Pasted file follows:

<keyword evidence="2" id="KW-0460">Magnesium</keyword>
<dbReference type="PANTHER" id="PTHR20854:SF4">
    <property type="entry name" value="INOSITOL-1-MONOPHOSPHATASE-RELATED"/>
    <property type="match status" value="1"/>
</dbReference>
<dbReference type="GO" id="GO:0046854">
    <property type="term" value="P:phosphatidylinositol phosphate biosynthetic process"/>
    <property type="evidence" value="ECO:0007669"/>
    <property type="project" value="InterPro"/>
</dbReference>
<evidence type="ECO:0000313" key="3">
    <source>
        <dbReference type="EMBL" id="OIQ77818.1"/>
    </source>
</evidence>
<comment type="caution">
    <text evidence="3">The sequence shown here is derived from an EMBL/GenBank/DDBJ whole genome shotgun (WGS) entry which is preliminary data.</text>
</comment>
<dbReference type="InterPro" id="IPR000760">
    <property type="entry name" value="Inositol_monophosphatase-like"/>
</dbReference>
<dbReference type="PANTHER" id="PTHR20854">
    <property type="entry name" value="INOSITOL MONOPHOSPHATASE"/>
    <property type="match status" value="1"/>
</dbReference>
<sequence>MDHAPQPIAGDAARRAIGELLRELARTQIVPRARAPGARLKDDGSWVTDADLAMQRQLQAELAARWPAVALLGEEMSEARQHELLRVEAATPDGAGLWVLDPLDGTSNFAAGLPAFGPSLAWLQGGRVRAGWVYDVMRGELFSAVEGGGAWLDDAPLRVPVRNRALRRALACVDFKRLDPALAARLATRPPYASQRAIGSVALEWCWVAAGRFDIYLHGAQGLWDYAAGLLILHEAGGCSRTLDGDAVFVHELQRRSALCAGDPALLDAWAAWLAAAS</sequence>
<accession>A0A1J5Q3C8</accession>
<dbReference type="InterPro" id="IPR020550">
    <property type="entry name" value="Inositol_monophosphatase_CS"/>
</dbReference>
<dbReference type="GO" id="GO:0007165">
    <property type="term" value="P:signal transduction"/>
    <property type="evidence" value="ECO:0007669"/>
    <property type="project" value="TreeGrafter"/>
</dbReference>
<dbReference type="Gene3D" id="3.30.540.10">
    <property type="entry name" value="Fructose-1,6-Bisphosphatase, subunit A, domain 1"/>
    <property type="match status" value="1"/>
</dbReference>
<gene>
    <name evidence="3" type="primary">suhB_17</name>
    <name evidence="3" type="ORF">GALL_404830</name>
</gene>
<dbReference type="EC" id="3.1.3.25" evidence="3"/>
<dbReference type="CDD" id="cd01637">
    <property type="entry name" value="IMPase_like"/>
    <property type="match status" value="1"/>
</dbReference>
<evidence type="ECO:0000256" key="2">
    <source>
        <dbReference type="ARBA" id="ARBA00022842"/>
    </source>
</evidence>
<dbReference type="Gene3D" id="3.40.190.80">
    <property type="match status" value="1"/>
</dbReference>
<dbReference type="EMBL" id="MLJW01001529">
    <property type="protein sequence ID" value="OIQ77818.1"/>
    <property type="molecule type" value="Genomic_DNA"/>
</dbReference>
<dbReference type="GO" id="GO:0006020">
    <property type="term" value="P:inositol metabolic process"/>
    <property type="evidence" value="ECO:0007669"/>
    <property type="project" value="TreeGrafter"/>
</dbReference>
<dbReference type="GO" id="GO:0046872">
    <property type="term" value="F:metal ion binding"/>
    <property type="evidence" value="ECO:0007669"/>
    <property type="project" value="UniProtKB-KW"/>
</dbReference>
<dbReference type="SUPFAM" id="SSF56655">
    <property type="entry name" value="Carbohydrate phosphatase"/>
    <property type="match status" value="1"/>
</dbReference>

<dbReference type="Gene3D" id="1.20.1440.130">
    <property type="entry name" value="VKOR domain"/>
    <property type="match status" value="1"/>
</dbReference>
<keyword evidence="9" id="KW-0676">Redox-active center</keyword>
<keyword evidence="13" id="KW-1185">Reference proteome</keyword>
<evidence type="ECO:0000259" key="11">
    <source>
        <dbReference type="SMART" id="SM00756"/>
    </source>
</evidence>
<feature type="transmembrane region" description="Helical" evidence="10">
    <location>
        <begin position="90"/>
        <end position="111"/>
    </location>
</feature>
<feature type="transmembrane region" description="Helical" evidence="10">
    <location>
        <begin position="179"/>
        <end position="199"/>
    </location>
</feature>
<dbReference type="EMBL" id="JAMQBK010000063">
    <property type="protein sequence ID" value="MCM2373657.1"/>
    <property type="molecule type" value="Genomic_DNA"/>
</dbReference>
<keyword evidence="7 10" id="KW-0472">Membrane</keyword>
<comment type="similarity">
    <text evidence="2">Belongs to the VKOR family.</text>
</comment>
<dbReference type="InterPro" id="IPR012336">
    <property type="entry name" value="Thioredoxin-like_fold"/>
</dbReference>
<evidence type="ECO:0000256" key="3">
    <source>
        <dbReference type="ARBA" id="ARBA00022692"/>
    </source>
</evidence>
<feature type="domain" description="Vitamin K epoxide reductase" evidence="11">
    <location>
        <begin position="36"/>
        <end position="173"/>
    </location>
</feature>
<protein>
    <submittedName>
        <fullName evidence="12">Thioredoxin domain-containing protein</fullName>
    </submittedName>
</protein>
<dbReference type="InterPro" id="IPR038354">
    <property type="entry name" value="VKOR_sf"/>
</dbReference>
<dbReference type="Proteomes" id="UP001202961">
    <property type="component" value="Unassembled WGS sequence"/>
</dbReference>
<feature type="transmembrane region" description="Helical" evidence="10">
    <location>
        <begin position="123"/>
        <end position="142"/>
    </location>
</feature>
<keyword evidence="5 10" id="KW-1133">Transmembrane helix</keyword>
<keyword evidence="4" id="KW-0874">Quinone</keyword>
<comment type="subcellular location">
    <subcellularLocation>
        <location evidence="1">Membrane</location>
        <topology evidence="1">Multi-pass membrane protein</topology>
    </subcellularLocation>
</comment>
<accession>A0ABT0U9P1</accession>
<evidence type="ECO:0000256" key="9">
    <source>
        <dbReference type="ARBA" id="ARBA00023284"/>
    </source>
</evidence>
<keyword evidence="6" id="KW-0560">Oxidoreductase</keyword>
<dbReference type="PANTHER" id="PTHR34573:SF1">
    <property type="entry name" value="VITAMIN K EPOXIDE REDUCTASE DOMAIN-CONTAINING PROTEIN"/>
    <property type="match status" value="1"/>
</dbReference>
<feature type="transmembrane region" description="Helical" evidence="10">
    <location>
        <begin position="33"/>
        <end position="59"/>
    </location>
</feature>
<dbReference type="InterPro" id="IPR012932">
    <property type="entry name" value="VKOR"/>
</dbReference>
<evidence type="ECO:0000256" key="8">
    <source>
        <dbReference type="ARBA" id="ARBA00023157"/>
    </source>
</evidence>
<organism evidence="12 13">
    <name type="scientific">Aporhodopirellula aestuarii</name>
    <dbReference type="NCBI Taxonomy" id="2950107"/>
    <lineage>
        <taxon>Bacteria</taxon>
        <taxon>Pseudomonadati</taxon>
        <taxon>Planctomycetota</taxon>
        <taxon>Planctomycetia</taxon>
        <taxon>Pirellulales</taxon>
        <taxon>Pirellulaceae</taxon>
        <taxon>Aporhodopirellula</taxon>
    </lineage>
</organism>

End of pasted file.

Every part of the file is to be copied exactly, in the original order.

<keyword evidence="2" id="KW-0460">Magnesium</keyword>
<dbReference type="PANTHER" id="PTHR20854:SF4">
    <property type="entry name" value="INOSITOL-1-MONOPHOSPHATASE-RELATED"/>
    <property type="match status" value="1"/>
</dbReference>
<dbReference type="GO" id="GO:0046854">
    <property type="term" value="P:phosphatidylinositol phosphate biosynthetic process"/>
    <property type="evidence" value="ECO:0007669"/>
    <property type="project" value="InterPro"/>
</dbReference>
<evidence type="ECO:0000313" key="3">
    <source>
        <dbReference type="EMBL" id="OIQ77818.1"/>
    </source>
</evidence>
<comment type="caution">
    <text evidence="3">The sequence shown here is derived from an EMBL/GenBank/DDBJ whole genome shotgun (WGS) entry which is preliminary data.</text>
</comment>
<dbReference type="InterPro" id="IPR000760">
    <property type="entry name" value="Inositol_monophosphatase-like"/>
</dbReference>
<dbReference type="PANTHER" id="PTHR20854">
    <property type="entry name" value="INOSITOL MONOPHOSPHATASE"/>
    <property type="match status" value="1"/>
</dbReference>
<sequence>MDHAPQPIAGDAARRAIGELLRELARTQIVPRARAPGARLKDDGSWVTDADLAMQRQLQAELAARWPAVALLGEEMSEARQHELLRVEAATPDGAGLWVLDPLDGTSNFAAGLPAFGPSLAWLQGGRVRAGWVYDVMRGELFSAVEGGGAWLDDAPLRVPVRNRALRRALACVDFKRLDPALAARLATRPPYASQRAIGSVALEWCWVAAGRFDIYLHGAQGLWDYAAGLLILHEAGGCSRTLDGDAVFVHELQRRSALCAGDPALLDAWAAWLAAAS</sequence>
<accession>A0A1J5Q3C8</accession>
<dbReference type="InterPro" id="IPR020550">
    <property type="entry name" value="Inositol_monophosphatase_CS"/>
</dbReference>
<dbReference type="GO" id="GO:0007165">
    <property type="term" value="P:signal transduction"/>
    <property type="evidence" value="ECO:0007669"/>
    <property type="project" value="TreeGrafter"/>
</dbReference>
<dbReference type="Gene3D" id="3.30.540.10">
    <property type="entry name" value="Fructose-1,6-Bisphosphatase, subunit A, domain 1"/>
    <property type="match status" value="1"/>
</dbReference>
<gene>
    <name evidence="3" type="primary">suhB_17</name>
    <name evidence="3" type="ORF">GALL_404830</name>
</gene>
<dbReference type="EC" id="3.1.3.25" evidence="3"/>
<dbReference type="CDD" id="cd01637">
    <property type="entry name" value="IMPase_like"/>
    <property type="match status" value="1"/>
</dbReference>
<evidence type="ECO:0000256" key="2">
    <source>
        <dbReference type="ARBA" id="ARBA00022842"/>
    </source>
</evidence>
<dbReference type="Gene3D" id="3.40.190.80">
    <property type="match status" value="1"/>
</dbReference>
<dbReference type="EMBL" id="MLJW01001529">
    <property type="protein sequence ID" value="OIQ77818.1"/>
    <property type="molecule type" value="Genomic_DNA"/>
</dbReference>
<dbReference type="GO" id="GO:0006020">
    <property type="term" value="P:inositol metabolic process"/>
    <property type="evidence" value="ECO:0007669"/>
    <property type="project" value="TreeGrafter"/>
</dbReference>
<dbReference type="GO" id="GO:0046872">
    <property type="term" value="F:metal ion binding"/>
    <property type="evidence" value="ECO:0007669"/>
    <property type="project" value="UniProtKB-KW"/>
</dbReference>
<dbReference type="SUPFAM" id="SSF56655">
    <property type="entry name" value="Carbohydrate phosphatase"/>
    <property type="match status" value="1"/>
</dbReference>

<dbReference type="Gene3D" id="1.20.1440.130">
    <property type="entry name" value="VKOR domain"/>
    <property type="match status" value="1"/>
</dbReference>
<keyword evidence="9" id="KW-0676">Redox-active center</keyword>
<keyword evidence="13" id="KW-1185">Reference proteome</keyword>
<evidence type="ECO:0000259" key="11">
    <source>
        <dbReference type="SMART" id="SM00756"/>
    </source>
</evidence>
<feature type="transmembrane region" description="Helical" evidence="10">
    <location>
        <begin position="90"/>
        <end position="111"/>
    </location>
</feature>
<feature type="transmembrane region" description="Helical" evidence="10">
    <location>
        <begin position="179"/>
        <end position="199"/>
    </location>
</feature>
<dbReference type="EMBL" id="JAMQBK010000063">
    <property type="protein sequence ID" value="MCM2373657.1"/>
    <property type="molecule type" value="Genomic_DNA"/>
</dbReference>
<keyword evidence="7 10" id="KW-0472">Membrane</keyword>
<comment type="similarity">
    <text evidence="2">Belongs to the VKOR family.</text>
</comment>
<dbReference type="InterPro" id="IPR012336">
    <property type="entry name" value="Thioredoxin-like_fold"/>
</dbReference>
<evidence type="ECO:0000256" key="3">
    <source>
        <dbReference type="ARBA" id="ARBA00022692"/>
    </source>
</evidence>
<feature type="domain" description="Vitamin K epoxide reductase" evidence="11">
    <location>
        <begin position="36"/>
        <end position="173"/>
    </location>
</feature>
<protein>
    <submittedName>
        <fullName evidence="12">Thioredoxin domain-containing protein</fullName>
    </submittedName>
</protein>
<dbReference type="InterPro" id="IPR038354">
    <property type="entry name" value="VKOR_sf"/>
</dbReference>
<dbReference type="Proteomes" id="UP001202961">
    <property type="component" value="Unassembled WGS sequence"/>
</dbReference>
<feature type="transmembrane region" description="Helical" evidence="10">
    <location>
        <begin position="123"/>
        <end position="142"/>
    </location>
</feature>
<keyword evidence="5 10" id="KW-1133">Transmembrane helix</keyword>
<keyword evidence="4" id="KW-0874">Quinone</keyword>
<comment type="subcellular location">
    <subcellularLocation>
        <location evidence="1">Membrane</location>
        <topology evidence="1">Multi-pass membrane protein</topology>
    </subcellularLocation>
</comment>
<accession>A0ABT0U9P1</accession>
<evidence type="ECO:0000256" key="9">
    <source>
        <dbReference type="ARBA" id="ARBA00023284"/>
    </source>
</evidence>
<keyword evidence="6" id="KW-0560">Oxidoreductase</keyword>
<dbReference type="PANTHER" id="PTHR34573:SF1">
    <property type="entry name" value="VITAMIN K EPOXIDE REDUCTASE DOMAIN-CONTAINING PROTEIN"/>
    <property type="match status" value="1"/>
</dbReference>
<feature type="transmembrane region" description="Helical" evidence="10">
    <location>
        <begin position="33"/>
        <end position="59"/>
    </location>
</feature>
<dbReference type="InterPro" id="IPR012932">
    <property type="entry name" value="VKOR"/>
</dbReference>
<evidence type="ECO:0000256" key="8">
    <source>
        <dbReference type="ARBA" id="ARBA00023157"/>
    </source>
</evidence>
<organism evidence="12 13">
    <name type="scientific">Aporhodopirellula aestuarii</name>
    <dbReference type="NCBI Taxonomy" id="2950107"/>
    <lineage>
        <taxon>Bacteria</taxon>
        <taxon>Pseudomonadati</taxon>
        <taxon>Planctomycetota</taxon>
        <taxon>Planctomycetia</taxon>
        <taxon>Pirellulales</taxon>
        <taxon>Pirellulaceae</taxon>
        <taxon>Aporhodopirellula</taxon>
    </lineage>
</organism>